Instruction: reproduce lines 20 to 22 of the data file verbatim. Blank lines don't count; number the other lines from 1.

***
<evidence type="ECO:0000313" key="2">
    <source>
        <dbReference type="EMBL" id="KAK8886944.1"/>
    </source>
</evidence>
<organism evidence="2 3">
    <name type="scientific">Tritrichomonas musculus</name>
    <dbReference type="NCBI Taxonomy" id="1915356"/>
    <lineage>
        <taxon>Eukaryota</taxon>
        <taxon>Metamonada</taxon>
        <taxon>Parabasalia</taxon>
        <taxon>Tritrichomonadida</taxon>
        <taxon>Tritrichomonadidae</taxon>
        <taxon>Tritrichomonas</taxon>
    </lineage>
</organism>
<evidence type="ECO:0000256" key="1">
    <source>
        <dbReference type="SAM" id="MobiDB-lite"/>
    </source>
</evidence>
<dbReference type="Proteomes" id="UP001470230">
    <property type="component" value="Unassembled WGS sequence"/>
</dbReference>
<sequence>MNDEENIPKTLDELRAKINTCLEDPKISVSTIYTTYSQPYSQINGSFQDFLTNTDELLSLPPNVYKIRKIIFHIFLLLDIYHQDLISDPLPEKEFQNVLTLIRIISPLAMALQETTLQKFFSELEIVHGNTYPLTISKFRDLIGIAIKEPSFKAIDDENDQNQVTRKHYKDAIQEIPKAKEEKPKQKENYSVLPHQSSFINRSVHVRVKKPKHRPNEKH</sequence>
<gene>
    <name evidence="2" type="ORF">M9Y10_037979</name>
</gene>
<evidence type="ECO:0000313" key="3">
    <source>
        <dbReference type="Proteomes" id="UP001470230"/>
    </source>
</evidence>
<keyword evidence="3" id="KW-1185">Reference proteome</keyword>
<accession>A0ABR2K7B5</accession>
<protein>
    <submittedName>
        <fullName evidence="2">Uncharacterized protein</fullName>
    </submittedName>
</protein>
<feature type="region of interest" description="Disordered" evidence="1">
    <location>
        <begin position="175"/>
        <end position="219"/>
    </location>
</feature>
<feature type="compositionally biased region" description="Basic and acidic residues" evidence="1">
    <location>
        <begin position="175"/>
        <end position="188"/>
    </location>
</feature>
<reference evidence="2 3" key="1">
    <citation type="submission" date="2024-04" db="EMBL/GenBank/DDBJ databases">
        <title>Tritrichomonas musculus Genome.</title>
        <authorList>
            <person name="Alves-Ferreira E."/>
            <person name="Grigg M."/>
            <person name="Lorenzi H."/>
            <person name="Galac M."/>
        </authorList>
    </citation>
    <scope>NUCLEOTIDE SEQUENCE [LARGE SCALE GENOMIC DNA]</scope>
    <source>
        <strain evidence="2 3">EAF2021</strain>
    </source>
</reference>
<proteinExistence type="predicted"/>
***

        <dbReference type="SAM" id="MobiDB-lite"/>
    </source>
</evidence>